A Christian Science perspective: On the source of true wisdom and righteousness.

Being right, or in the right, may seem to us at times to be the greatest virtue. However, this conviction can be attended by the expression of pride, bigotry, intolerance, and even hatred toward those we consider to be wrong. The end result is not really the expression of righteousness, but a perversion of it.

The Bible states: “If ye have bitter envying and strife in your hearts, glory not, and lie not against the truth. This wisdom descendeth not from above, but is earthly, sensual, devilish. For where envying and strife is, there is confusion and every evil work. But the wisdom that is from above is first pure, then peaceable, gentle, and easy to be entreated, full of mercy and good fruits, without partiality, and without hypocrisy” (James 3:14-17).

This passage identifies true wisdom as being “from above.” The source of true wisdom and righteousness, then, is God, and whatever originates in God is without fault, is truly right, and is incorruptible.

“Science and Health with Key to the Scriptures” by Mary Baker Eddy, who founded Christian Science, states: “The real man is spiritual and immortal...” (p. 409). As we grow in the understanding of everyone’s true identity as God’s creation, we will begin to obtain, express, and help others find the real righteousness that is ours, “from above.”

So, how do we know if we’re on the right track? How do we know when we’re really abiding in truth? It’s when we’re abiding in love for God, and for the real creation described in the first book of the Bible: “God saw every thing that he had made, and, behold, it was very good” (Genesis 1:31).

Christian Science uses the terms Truth and Love, capitalized, as synonyms for God. They both refer to the one Supreme Being. This means that Truth and Love are one. They cannot exist apart from each other. There cannot be Love without Truth, or Truth without Love.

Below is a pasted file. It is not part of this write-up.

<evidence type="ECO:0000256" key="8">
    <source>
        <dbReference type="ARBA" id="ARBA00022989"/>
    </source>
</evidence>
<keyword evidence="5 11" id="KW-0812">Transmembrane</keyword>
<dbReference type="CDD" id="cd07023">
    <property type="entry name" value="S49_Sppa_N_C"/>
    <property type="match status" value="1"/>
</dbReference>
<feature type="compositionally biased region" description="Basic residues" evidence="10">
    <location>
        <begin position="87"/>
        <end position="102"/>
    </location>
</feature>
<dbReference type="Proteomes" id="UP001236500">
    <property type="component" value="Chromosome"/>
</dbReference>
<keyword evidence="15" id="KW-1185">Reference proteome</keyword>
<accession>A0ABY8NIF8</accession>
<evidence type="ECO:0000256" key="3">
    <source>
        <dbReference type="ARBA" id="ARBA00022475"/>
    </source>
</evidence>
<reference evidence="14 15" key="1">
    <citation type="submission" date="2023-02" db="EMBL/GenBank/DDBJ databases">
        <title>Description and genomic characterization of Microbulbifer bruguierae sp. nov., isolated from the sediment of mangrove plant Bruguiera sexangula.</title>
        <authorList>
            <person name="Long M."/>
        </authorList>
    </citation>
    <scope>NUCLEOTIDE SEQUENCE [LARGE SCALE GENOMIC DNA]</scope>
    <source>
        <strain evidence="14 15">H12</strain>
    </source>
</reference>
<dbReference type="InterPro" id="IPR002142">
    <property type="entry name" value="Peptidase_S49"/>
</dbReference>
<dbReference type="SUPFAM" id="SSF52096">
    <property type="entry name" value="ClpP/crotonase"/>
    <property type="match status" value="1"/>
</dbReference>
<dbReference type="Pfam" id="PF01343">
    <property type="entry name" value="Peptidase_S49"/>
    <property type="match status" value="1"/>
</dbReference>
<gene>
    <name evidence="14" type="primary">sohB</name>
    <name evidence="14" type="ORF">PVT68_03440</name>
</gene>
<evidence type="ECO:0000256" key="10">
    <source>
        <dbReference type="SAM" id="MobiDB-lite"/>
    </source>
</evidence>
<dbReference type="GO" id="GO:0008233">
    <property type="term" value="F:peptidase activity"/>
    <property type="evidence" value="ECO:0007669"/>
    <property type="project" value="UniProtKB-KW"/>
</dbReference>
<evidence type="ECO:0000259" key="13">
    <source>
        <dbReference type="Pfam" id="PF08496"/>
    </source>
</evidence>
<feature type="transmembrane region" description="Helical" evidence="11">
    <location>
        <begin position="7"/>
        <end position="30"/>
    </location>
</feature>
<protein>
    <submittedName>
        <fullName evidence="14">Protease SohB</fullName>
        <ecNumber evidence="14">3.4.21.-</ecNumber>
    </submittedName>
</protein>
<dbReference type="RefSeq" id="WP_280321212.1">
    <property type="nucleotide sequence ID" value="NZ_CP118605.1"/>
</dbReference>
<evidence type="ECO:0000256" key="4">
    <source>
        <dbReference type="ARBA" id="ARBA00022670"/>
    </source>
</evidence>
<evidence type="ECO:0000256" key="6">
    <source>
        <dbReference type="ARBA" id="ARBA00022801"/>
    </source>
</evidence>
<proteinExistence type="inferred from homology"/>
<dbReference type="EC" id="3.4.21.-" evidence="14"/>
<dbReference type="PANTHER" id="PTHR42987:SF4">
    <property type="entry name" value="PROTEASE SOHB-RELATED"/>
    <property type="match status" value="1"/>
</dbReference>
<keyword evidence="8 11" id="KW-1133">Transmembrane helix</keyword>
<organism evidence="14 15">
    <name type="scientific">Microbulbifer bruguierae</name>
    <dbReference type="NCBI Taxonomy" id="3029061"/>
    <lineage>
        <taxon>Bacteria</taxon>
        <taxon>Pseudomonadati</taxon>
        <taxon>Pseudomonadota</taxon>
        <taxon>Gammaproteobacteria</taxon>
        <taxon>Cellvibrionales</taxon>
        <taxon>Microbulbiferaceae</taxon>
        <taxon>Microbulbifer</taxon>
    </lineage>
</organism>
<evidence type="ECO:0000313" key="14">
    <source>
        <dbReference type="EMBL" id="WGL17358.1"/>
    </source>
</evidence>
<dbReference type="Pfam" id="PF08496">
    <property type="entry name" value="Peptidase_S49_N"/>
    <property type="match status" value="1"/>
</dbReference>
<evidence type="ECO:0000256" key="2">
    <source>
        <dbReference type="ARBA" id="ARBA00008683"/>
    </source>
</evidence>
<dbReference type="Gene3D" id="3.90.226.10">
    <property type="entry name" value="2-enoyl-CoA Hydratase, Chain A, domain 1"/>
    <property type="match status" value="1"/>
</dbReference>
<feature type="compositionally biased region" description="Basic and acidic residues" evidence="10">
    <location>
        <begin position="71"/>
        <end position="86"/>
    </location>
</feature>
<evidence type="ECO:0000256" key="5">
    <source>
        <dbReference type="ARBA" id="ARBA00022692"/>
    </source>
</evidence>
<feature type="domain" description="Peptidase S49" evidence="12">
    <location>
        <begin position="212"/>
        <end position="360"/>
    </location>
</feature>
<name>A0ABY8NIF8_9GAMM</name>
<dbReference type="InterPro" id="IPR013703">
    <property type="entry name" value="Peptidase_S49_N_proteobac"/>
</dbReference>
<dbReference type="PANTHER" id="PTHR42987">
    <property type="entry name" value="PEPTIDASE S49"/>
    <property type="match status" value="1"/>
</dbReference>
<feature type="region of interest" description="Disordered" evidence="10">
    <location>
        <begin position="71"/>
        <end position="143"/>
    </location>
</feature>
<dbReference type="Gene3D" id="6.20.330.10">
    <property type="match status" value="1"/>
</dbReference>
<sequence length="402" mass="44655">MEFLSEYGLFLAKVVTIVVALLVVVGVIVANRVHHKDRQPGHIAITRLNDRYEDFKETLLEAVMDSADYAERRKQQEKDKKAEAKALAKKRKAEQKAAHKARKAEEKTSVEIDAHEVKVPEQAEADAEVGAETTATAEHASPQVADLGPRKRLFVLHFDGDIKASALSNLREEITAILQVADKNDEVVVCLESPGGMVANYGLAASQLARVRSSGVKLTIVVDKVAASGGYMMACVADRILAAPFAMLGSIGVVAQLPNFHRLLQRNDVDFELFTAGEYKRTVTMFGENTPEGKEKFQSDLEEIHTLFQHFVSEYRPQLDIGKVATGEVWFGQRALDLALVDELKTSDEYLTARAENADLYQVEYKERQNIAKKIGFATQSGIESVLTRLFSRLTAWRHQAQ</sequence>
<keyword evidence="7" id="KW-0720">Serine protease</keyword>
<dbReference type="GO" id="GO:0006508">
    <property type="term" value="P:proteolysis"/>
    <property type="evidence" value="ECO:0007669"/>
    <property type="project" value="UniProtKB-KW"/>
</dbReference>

So even if we think we are 100 percent right, that we know all the facts and have the correct judgment about a given situation, if we are without love, then we are also in some measure without truth, and so we would be in some way without real rightness.

This fact is beautifully expressed by the Apostle Paul in the Bible: “Though I speak with the tongues of men and of angels, but have not love, I have become sounding brass or a clanging cymbal. And though I have the gift of prophecy, and understand all mysteries and all knowledge, and though I have all faith, so that I could remove mountains, but have not love, I am nothing” (I Corinthians 13:1, 2, New King James Version).

When our thoughts and actions are in line with divine Love’s, God’s, will, they can’t help but bless ourselves and others – and being a blessing is always right. On the other hand, willfulness may lead us far away from love and therefore from truth. One way to know whether we’re following Love’s directing is to see if we’re thinking and acting in obedience to Christ Jesus’ teaching to love God with all our heart, soul, and mind, and our neighbor as ourselves (see Matthew 22:34-40).

If we are ever unsure of what might be the right thing to do, we can always pray to know that God, Love, expresses in us not only the wisdom to be discerning but also the love that guides us into the most loving thing to do. When our thoughts abide in divine Love, Truth, we can’t go wrong.

This article was adapted from an article in the Oct. 31, 2016, issue of the Christian Science Sentinel.

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About a year ago, I happened upon this statement about the Monitor in the Harvard Business Review – under the charming heading of “do things that don’t interest you”:

“Many things that end up” being meaningful, writes social scientist Joseph Grenny, “have come from conference workshops, articles, or online videos that began as a chore and ended with an insight. My work in Kenya, for example, was heavily influenced by a Christian Science Monitor article I had forced myself to read 10 years earlier. Sometimes, we call things ‘boring’ simply because they lie outside the box we are currently in.”

If you were to come up with a punchline to a joke about the Monitor, that would probably be it. We’re seen as being global, fair, insightful, and perhaps a bit too earnest. We’re the bran muffin of journalism.

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The Monitor is a peculiar little publication that’s hard for the world to figure out. We’re run by a church, but we’re not only for church members and we’re not about converting people. We’re known as being fair even as the world becomes as polarized as at any time since the newspaper’s founding in 1908.

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